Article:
The maritime union, RMT, has welcomed the belated coming into force of the Maritime Labour Convention 2006 (MLC) tomorrow – 20th August. The union believes that this new legislation has the potential to make a genuine difference to the lives of seafarers.
The RMT statement says:
‘Among the advantages that the MLC offers are:
- The potential to stop blacklisting and charging for jobs by some manning agents;
- The recognition of all crew – including hospitality crew on international cruise ships – as seafarers, who will now all get the same protections;
- Enhanced checks by port state control, including of pay problems such as double book-keeping; and
- The establishment of welfare facilities in ports, and of on-ship safety committees.
‘RMT general secretary Bob Crow said that blacklisting and social dumping had blighted the maritime sector for decades and the convention created the possibility to finally turn the tide in favour of seafarers as long as it is rigorously enforced and policed.”This new legislation must be used to challenge the right of shipowners to exploit workers in their endless pursuit of profit regardless of the human cost it brings,” he said.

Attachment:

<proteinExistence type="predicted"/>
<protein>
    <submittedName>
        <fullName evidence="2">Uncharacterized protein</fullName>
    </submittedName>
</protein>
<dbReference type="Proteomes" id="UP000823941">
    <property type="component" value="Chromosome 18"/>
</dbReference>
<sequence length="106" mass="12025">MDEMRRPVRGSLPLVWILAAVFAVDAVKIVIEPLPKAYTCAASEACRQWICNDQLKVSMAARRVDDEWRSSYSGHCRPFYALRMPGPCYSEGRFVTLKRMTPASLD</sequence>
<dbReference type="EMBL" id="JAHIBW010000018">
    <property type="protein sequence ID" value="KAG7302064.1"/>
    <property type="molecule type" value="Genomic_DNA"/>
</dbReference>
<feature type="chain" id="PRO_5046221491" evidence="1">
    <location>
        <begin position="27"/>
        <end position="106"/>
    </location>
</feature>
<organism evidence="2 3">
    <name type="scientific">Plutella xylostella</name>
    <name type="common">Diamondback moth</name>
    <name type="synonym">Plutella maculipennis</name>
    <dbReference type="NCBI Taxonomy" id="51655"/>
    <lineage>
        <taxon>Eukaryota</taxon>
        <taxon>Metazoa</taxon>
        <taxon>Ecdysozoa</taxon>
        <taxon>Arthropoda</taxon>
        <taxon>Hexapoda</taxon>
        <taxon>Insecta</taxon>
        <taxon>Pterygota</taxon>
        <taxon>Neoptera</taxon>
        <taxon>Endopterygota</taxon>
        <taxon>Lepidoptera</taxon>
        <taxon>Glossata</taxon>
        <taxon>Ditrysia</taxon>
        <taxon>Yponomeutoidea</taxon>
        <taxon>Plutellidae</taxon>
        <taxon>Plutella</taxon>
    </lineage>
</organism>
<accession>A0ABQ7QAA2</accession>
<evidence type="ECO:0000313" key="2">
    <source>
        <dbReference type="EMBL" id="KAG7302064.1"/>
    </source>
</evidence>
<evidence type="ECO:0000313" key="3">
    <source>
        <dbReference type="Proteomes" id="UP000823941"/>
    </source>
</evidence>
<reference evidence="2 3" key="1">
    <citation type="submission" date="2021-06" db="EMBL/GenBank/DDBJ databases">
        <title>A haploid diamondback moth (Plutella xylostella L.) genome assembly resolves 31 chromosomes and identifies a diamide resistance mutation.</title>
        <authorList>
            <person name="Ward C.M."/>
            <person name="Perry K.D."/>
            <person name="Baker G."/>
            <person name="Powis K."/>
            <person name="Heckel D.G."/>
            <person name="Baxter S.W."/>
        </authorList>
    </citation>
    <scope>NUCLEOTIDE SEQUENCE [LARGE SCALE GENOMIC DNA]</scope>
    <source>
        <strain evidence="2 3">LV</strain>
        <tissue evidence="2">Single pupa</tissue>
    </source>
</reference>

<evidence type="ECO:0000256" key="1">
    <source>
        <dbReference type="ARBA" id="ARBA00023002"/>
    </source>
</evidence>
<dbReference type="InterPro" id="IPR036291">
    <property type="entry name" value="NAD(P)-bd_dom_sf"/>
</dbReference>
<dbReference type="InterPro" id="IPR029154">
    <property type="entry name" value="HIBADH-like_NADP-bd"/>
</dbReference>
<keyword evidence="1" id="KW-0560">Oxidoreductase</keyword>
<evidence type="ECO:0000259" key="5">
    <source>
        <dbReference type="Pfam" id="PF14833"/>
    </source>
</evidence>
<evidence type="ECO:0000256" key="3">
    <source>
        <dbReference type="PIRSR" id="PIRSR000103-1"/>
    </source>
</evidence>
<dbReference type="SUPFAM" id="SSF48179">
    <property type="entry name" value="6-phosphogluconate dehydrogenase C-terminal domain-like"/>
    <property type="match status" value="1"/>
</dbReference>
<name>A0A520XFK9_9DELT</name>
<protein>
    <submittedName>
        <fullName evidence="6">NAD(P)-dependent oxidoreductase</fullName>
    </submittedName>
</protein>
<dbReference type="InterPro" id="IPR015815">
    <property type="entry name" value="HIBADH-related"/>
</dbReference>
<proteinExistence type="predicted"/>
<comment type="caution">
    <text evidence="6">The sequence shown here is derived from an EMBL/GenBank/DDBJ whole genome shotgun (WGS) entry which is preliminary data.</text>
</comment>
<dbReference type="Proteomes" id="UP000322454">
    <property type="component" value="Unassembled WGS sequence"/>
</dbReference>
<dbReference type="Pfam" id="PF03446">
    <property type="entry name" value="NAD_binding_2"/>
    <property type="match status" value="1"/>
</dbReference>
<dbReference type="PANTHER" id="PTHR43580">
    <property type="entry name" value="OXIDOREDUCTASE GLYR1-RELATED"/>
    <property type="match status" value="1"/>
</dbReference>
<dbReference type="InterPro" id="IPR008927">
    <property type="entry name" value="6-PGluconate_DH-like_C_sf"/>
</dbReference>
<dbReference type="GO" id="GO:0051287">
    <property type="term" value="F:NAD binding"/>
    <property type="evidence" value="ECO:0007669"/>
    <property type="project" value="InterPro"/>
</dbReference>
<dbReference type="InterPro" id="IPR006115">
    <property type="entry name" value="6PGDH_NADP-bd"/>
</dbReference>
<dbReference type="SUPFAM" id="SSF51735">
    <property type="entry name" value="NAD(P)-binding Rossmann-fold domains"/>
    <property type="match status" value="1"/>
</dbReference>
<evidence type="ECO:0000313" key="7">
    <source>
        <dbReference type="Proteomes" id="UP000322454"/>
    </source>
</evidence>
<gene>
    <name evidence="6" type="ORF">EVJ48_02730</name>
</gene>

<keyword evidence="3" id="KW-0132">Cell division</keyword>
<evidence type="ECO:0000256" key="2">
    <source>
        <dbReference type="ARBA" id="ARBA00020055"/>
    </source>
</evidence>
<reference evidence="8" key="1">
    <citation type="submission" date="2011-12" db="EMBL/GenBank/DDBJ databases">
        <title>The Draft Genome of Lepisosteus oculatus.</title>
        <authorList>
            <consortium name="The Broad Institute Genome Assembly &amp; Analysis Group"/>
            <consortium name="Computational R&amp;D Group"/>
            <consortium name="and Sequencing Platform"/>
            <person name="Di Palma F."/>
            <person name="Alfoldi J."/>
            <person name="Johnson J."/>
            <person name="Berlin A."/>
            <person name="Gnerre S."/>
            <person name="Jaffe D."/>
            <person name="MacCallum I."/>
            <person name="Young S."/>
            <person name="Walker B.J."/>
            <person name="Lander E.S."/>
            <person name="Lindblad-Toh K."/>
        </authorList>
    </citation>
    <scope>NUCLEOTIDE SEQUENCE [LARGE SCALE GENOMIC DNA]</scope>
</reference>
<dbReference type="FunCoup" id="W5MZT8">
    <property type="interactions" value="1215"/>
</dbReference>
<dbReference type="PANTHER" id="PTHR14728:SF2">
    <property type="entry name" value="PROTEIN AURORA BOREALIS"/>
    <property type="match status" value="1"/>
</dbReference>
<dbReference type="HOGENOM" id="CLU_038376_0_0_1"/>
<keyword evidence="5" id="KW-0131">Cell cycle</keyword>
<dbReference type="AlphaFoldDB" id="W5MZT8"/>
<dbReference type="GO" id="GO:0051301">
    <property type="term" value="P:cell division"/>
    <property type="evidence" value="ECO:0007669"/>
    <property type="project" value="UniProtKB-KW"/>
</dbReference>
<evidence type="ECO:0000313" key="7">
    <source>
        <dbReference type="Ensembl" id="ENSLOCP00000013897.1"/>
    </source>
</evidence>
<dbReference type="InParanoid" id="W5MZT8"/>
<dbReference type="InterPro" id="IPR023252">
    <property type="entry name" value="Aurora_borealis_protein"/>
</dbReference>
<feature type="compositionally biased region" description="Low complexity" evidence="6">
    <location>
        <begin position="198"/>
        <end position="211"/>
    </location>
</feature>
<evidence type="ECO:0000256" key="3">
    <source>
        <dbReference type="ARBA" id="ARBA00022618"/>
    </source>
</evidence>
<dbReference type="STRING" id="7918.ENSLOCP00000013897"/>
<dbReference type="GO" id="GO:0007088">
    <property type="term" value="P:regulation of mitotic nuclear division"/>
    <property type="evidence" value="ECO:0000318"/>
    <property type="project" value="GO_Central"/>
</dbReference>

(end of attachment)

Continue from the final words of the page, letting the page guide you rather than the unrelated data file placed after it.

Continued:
‘International Transport Workers’ Federation (ITF) president Paddy Crumlin commented: “The MLC represents a significant leap forward in the global trade union campaign to improve the labour rights and labour standards of seafarers. It is a true watershed in international shipping, which adds the pillar of workers’ rights to existing standards of safety, security and crew standards.” ‘